• I wouldn't decline to review under any of the four circumstances you listed, nor would I decline to review for people who are close friends whom I have had in my house for parties or dinner or whatever. There are very few circumstances which create a conflict of interest sufficient to decline review, and include (1) you are related to the person, (2) you are involved in an active scientific collaboration, and (3) you are at the same institution.

    I have reviewed many papers by my former post-doc mentor, and she has reviewed many of mine. This is because it has been years since we have collaborated.

  • Anon2 says:

    I agree that none of the four situations you list constitute a conflict of interest. I have been pondering this issue lately because I am on a grant review panel that is reviewing several grants from people I know and I also have a grant that will be reviewed by a panel consisting of several friends from graduate school and my PhD advisor. Of course, my PhD advisor can't review my grant, but I would be very upset if the friends from grad school claimed a conflict and refused to review my grant. I WANT them to review my work because they have similar backgrounds and interests (though we are not direct competitors) and they would be the best judges of my work. On my own panel, there were a few grants where I was initially unsure about potential conflicts, so I spoke with senior colleagues to get a sense of what really constitutes a "conflict". The consensus was that I have a conflict with people from my institution and people I have mentored or collaborated with - people whose funding success could directly or indirectly benefit me. But as others have said, those who I know scientifically (or personally) and those whose research is similar to mine are the people whose grants I SHOULD be reviewing. Although this is not a quantitative measure, I ask myself "would I want this person to be reviewing similar grants from my lab"? If the answer is yes, then I should do the same for them. If the answer is no, there may be a conflict.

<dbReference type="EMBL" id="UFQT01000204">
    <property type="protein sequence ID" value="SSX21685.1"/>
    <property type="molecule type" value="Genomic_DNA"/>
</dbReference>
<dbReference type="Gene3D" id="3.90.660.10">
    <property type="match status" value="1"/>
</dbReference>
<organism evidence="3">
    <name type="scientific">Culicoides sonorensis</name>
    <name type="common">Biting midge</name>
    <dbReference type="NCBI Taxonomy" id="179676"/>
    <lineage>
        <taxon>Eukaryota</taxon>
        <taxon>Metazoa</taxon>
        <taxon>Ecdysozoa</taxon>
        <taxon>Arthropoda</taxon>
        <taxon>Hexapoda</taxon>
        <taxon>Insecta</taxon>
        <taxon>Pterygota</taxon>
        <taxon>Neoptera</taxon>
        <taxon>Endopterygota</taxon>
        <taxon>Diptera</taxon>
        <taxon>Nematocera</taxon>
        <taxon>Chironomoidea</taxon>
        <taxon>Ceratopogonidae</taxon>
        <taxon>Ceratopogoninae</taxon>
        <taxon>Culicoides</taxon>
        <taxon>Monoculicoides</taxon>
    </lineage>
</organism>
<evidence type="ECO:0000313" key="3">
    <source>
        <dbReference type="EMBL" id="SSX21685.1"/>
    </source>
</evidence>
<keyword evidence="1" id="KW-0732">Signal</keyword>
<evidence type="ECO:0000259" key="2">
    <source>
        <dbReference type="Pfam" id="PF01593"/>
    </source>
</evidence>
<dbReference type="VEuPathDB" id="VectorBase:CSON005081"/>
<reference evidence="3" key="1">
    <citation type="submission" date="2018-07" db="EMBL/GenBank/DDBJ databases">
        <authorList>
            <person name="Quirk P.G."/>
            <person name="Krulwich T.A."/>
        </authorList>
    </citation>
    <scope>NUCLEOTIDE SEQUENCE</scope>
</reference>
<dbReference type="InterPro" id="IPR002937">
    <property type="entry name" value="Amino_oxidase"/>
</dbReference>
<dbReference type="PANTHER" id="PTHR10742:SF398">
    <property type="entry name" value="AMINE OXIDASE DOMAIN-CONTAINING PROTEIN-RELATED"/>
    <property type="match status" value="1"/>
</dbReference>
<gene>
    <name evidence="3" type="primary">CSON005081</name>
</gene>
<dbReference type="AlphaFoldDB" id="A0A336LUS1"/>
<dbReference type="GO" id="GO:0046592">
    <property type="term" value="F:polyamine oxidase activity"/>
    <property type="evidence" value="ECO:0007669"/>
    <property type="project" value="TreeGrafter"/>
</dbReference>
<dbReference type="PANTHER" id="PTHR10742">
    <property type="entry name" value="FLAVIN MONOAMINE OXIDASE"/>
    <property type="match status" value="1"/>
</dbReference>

• Jim Thomerson says:

    The first paper I was give to review was written by friends. They were describing a new subspecies based on an arithmetic mistake. I kept them from being embarrassed.